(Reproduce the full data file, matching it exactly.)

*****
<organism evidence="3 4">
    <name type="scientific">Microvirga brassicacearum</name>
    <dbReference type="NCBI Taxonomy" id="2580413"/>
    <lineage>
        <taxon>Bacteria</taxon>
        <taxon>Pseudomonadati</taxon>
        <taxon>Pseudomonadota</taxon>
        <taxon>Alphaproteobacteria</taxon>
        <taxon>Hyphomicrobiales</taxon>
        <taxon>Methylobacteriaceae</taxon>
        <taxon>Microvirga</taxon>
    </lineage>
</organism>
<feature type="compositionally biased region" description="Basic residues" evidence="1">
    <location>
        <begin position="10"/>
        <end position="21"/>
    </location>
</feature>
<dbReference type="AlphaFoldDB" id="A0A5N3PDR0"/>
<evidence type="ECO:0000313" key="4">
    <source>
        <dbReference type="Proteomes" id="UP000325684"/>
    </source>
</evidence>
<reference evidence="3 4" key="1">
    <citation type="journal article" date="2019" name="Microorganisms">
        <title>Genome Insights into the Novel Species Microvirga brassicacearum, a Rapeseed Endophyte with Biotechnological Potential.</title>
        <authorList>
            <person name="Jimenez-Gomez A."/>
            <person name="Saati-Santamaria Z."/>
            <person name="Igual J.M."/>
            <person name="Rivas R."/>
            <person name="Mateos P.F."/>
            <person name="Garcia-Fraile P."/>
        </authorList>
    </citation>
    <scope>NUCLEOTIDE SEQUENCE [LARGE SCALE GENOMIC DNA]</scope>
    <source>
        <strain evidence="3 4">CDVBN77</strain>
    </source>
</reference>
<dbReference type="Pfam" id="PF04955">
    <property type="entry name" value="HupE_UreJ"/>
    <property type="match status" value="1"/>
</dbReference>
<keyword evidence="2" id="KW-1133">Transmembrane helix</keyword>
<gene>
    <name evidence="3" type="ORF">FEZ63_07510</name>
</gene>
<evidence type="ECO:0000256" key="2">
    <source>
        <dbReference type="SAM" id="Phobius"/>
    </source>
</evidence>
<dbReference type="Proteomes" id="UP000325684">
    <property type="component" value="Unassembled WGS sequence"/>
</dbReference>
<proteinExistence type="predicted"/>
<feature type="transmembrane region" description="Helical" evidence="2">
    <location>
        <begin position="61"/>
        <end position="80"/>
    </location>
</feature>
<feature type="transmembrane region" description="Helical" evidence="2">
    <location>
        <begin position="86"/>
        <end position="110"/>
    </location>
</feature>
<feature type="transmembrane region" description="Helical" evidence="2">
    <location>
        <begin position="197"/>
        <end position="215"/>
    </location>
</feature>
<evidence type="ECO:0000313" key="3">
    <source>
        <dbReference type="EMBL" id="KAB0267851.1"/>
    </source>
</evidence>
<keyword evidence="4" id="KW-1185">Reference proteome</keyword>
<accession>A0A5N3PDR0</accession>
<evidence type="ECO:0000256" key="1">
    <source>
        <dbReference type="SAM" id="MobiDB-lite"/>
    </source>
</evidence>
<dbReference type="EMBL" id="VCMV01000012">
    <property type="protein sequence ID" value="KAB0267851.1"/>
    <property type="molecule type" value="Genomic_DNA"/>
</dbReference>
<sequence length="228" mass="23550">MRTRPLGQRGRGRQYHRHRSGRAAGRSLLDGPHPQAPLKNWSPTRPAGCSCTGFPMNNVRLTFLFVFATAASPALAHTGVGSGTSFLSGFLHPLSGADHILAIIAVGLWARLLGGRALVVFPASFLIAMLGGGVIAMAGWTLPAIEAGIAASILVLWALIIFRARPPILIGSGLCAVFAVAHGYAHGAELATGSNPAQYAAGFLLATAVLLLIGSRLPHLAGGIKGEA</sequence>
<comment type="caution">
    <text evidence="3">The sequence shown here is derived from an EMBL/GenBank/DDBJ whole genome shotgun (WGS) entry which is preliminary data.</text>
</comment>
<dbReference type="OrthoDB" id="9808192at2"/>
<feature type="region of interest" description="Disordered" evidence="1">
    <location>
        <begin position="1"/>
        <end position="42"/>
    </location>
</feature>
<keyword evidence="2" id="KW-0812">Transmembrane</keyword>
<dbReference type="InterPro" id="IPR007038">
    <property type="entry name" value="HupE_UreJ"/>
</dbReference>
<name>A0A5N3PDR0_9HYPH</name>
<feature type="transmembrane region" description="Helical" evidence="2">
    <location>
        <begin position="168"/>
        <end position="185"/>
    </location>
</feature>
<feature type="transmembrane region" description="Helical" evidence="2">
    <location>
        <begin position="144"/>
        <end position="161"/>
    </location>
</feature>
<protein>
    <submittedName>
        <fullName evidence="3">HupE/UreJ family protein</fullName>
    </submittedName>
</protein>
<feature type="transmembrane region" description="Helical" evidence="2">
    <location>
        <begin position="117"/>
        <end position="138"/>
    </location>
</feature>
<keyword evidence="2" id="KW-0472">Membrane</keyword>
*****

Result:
<organism evidence="3 4">
    <name type="scientific">Microvirga brassicacearum</name>
    <dbReference type="NCBI Taxonomy" id="2580413"/>
    <lineage>
        <taxon>Bacteria</taxon>
        <taxon>Pseudomonadati</taxon>
        <taxon>Pseudomonadota</taxon>
        <taxon>Alphaproteobacteria</taxon>
        <taxon>Hyphomicrobiales</taxon>
        <taxon>Methylobacteriaceae</taxon>
        <taxon>Microvirga</taxon>
    </lineage>
</organism>
<feature type="compositionally biased region" description="Basic residues" evidence="1">
    <location>
        <begin position="10"/>
        <end position="21"/>
    </location>
</feature>
<dbReference type="AlphaFoldDB" id="A0A5N3PDR0"/>
<evidence type="ECO:0000313" key="4">
    <source>
        <dbReference type="Proteomes" id="UP000325684"/>
    </source>
</evidence>
<reference evidence="3 4" key="1">
    <citation type="journal article" date="2019" name="Microorganisms">
        <title>Genome Insights into the Novel Species Microvirga brassicacearum, a Rapeseed Endophyte with Biotechnological Potential.</title>
        <authorList>
            <person name="Jimenez-Gomez A."/>
            <person name="Saati-Santamaria Z."/>
            <person name="Igual J.M."/>
            <person name="Rivas R."/>
            <person name="Mateos P.F."/>
            <person name="Garcia-Fraile P."/>
        </authorList>
    </citation>
    <scope>NUCLEOTIDE SEQUENCE [LARGE SCALE GENOMIC DNA]</scope>
    <source>
        <strain evidence="3 4">CDVBN77</strain>
    </source>
</reference>
<dbReference type="Pfam" id="PF04955">
    <property type="entry name" value="HupE_UreJ"/>
    <property type="match status" value="1"/>
</dbReference>
<keyword evidence="2" id="KW-1133">Transmembrane helix</keyword>
<gene>
    <name evidence="3" type="ORF">FEZ63_07510</name>
</gene>
<evidence type="ECO:0000256" key="2">
    <source>
        <dbReference type="SAM" id="Phobius"/>
    </source>
</evidence>
<dbReference type="Proteomes" id="UP000325684">
    <property type="component" value="Unassembled WGS sequence"/>
</dbReference>
<proteinExistence type="predicted"/>
<feature type="transmembrane region" description="Helical" evidence="2">
    <location>
        <begin position="61"/>
        <end position="80"/>
    </location>
</feature>
<feature type="transmembrane region" description="Helical" evidence="2">
    <location>
        <begin position="86"/>
        <end position="110"/>
    </location>
</feature>
<feature type="transmembrane region" description="Helical" evidence="2">
    <location>
        <begin position="197"/>
        <end position="215"/>
    </location>
</feature>
<evidence type="ECO:0000313" key="3">
    <source>
        <dbReference type="EMBL" id="KAB0267851.1"/>
    </source>
</evidence>
<keyword evidence="4" id="KW-1185">Reference proteome</keyword>
<accession>A0A5N3PDR0</accession>
<evidence type="ECO:0000256" key="1">
    <source>
        <dbReference type="SAM" id="MobiDB-lite"/>
    </source>
</evidence>
<dbReference type="EMBL" id="VCMV01000012">
    <property type="protein sequence ID" value="KAB0267851.1"/>
    <property type="molecule type" value="Genomic_DNA"/>
</dbReference>
<sequence length="228" mass="23550">MRTRPLGQRGRGRQYHRHRSGRAAGRSLLDGPHPQAPLKNWSPTRPAGCSCTGFPMNNVRLTFLFVFATAASPALAHTGVGSGTSFLSGFLHPLSGADHILAIIAVGLWARLLGGRALVVFPASFLIAMLGGGVIAMAGWTLPAIEAGIAASILVLWALIIFRARPPILIGSGLCAVFAVAHGYAHGAELATGSNPAQYAAGFLLATAVLLLIGSRLPHLAGGIKGEA</sequence>
<comment type="caution">
    <text evidence="3">The sequence shown here is derived from an EMBL/GenBank/DDBJ whole genome shotgun (WGS) entry which is preliminary data.</text>
</comment>
<dbReference type="OrthoDB" id="9808192at2"/>
<feature type="region of interest" description="Disordered" evidence="1">
    <location>
        <begin position="1"/>
        <end position="42"/>
    </location>
</feature>
<keyword evidence="2" id="KW-0812">Transmembrane</keyword>
<dbReference type="InterPro" id="IPR007038">
    <property type="entry name" value="HupE_UreJ"/>
</dbReference>
<name>A0A5N3PDR0_9HYPH</name>
<feature type="transmembrane region" description="Helical" evidence="2">
    <location>
        <begin position="168"/>
        <end position="185"/>
    </location>
</feature>
<feature type="transmembrane region" description="Helical" evidence="2">
    <location>
        <begin position="144"/>
        <end position="161"/>
    </location>
</feature>
<protein>
    <submittedName>
        <fullName evidence="3">HupE/UreJ family protein</fullName>
    </submittedName>
</protein>
<feature type="transmembrane region" description="Helical" evidence="2">
    <location>
        <begin position="117"/>
        <end position="138"/>
    </location>
</feature>
<keyword evidence="2" id="KW-0472">Membrane</keyword>